Verdo Vand is in dialogue with landowners regarding the location of the new waterworks, with two locations between Tjærby and Vestrup currently under consideration. In the process of selecting a construction consultant, a candidate has been singled out, with whom further work is being done.

Construction is expected to take at least two years. Once complete, it will be able to deliver 1 million cubic metres of clean drinking water annually to households in the Randers supply area.

The new waterworks will replace two existing waterworks in the area, which are nearing the end of their service life. The existing waterworks were built between the late 1960s and early 1970s, and are run down and technically outdated. They cannot fulfil the demands placed on modern waterworks today.


New water supply infrastructure designed for energy savings

Verdo is working on several major infrastructure projects to secure the future water supply for customers. As always, there is a strong focus on water quality and security of supply, but energy savings are also an integral part of the projects. Work is currently underway on two specific projects – new waterworks east of Randers to replace two older waterworks, and establishment of a new spring site to replace the largest of Verdo’s four spring sites.

The new waterworks will house updated production facilities, which will reduce total energy consumption compared to the current waterworks. The location of the new waterworks will also lead to lower energy consumption in the pipeline network. Finally, there will be a focus on sustainable construction in terms of execution and materials, and renewable energy will be looked at as a source for water production at the waterworks. The waterworks is expected to be ready for production by the end of 2024.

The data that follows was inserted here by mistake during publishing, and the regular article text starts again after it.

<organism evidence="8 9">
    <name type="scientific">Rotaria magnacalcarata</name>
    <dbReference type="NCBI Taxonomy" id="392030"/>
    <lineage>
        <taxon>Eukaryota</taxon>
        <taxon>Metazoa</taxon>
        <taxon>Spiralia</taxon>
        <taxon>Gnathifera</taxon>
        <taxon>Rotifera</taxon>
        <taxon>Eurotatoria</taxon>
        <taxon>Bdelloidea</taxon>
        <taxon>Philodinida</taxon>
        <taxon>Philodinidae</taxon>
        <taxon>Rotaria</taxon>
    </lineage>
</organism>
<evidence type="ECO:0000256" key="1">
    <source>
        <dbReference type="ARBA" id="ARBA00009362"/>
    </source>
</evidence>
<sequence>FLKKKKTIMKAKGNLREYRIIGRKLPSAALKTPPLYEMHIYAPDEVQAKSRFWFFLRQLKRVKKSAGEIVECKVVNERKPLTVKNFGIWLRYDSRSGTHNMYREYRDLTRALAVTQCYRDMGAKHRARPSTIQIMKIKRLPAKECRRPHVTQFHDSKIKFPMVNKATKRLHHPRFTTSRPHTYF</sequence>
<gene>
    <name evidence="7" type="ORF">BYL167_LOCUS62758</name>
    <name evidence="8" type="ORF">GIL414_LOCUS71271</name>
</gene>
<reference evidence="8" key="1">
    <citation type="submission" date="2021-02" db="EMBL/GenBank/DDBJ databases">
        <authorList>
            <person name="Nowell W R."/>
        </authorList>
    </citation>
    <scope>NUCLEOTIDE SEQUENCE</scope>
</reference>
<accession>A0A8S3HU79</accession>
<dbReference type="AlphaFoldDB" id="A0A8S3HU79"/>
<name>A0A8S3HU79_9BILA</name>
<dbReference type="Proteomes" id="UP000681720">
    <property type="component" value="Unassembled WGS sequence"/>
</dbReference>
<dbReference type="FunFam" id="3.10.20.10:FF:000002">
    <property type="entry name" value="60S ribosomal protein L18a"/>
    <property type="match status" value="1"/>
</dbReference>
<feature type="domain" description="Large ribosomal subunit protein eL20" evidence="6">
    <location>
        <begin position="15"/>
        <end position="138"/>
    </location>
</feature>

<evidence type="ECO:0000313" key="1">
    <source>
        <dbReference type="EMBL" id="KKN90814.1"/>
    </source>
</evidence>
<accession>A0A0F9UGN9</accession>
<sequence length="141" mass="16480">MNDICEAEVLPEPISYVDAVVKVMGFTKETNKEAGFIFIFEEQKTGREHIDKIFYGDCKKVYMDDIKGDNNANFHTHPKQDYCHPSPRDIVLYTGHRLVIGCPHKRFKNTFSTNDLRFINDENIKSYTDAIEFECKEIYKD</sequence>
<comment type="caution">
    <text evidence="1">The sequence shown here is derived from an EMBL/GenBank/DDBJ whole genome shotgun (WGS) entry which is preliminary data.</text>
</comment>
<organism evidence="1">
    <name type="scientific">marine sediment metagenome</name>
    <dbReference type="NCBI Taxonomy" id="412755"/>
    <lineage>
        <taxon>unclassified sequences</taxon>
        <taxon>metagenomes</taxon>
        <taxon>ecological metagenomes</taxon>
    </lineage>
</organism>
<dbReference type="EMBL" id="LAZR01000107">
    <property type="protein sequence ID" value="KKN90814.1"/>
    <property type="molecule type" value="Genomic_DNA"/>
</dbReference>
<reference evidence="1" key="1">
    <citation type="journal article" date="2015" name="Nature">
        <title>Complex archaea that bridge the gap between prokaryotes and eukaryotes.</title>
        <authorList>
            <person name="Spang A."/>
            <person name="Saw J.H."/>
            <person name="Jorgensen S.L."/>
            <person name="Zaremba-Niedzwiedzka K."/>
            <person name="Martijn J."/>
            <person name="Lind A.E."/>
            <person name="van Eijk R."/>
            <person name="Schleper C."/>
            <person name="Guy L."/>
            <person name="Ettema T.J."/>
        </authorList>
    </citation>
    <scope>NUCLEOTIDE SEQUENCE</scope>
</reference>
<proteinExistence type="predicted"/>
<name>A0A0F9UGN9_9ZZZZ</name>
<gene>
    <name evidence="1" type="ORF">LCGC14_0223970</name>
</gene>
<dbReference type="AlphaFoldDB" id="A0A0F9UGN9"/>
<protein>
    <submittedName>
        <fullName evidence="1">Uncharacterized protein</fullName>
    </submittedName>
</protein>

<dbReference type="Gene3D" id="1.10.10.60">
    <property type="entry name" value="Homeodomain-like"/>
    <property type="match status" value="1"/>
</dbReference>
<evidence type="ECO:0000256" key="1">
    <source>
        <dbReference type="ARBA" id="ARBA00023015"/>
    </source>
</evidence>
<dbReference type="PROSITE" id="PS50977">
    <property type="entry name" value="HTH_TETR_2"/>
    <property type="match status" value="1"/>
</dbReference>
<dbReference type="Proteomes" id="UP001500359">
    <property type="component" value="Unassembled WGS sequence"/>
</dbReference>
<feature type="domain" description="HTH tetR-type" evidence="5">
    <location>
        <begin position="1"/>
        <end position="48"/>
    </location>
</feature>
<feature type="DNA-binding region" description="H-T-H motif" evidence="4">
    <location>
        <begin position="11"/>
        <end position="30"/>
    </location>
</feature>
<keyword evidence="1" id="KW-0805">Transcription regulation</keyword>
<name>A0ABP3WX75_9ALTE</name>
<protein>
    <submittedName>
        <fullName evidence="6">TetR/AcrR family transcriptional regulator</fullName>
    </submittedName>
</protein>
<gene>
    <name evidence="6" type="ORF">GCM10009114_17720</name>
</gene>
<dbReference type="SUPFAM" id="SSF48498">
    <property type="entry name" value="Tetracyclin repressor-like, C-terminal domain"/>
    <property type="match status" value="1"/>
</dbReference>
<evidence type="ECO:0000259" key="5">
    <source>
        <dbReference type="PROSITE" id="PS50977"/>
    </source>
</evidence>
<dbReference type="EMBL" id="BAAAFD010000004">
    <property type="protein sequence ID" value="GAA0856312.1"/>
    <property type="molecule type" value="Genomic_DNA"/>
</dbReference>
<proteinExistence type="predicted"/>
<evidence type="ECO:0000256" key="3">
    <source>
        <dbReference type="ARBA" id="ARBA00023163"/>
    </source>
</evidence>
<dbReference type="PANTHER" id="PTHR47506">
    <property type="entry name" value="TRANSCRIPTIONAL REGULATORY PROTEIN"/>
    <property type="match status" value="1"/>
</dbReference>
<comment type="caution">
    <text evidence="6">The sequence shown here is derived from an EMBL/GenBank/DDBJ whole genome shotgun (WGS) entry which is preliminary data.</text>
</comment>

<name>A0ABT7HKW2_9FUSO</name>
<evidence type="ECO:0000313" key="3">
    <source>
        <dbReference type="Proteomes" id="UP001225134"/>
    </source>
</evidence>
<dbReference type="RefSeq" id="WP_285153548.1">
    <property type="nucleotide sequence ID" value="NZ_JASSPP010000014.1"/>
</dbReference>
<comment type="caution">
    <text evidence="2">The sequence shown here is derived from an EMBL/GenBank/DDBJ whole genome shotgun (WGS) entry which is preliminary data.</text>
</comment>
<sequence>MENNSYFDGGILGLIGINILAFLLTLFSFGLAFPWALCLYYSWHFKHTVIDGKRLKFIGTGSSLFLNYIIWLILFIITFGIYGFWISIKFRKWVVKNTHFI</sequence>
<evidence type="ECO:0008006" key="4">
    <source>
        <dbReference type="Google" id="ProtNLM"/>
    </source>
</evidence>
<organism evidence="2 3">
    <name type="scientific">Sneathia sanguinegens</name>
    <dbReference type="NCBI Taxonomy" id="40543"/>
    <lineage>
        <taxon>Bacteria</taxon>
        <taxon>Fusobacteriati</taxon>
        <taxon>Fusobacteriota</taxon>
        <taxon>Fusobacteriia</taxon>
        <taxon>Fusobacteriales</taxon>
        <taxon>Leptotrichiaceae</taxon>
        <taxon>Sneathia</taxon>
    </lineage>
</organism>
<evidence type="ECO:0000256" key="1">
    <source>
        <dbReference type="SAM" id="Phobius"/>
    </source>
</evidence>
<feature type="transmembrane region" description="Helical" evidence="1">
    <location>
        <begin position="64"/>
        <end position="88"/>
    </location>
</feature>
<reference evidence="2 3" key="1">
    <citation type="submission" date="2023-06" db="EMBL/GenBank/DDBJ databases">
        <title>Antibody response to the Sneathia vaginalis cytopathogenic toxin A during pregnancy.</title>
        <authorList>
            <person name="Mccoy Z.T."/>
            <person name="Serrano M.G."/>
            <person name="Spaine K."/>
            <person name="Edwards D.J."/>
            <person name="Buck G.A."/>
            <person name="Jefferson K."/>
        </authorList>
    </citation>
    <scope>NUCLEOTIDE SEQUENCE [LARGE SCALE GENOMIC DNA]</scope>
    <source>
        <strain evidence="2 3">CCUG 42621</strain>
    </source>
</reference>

The new spring site will replace our largest spring site, which has very low elevation and is also close to town. Low elevation generally means higher energy consumption to distribute the water, and being close to town is problematic due to the risk of contamination from various activities. The new spring site is therefore being selected based on having an elevated location in relation to Randers and offering sufficient water of good quality. This should mean lower energy consumption for the production and distribution of water and sustainable, long-term operation in relation to water quality.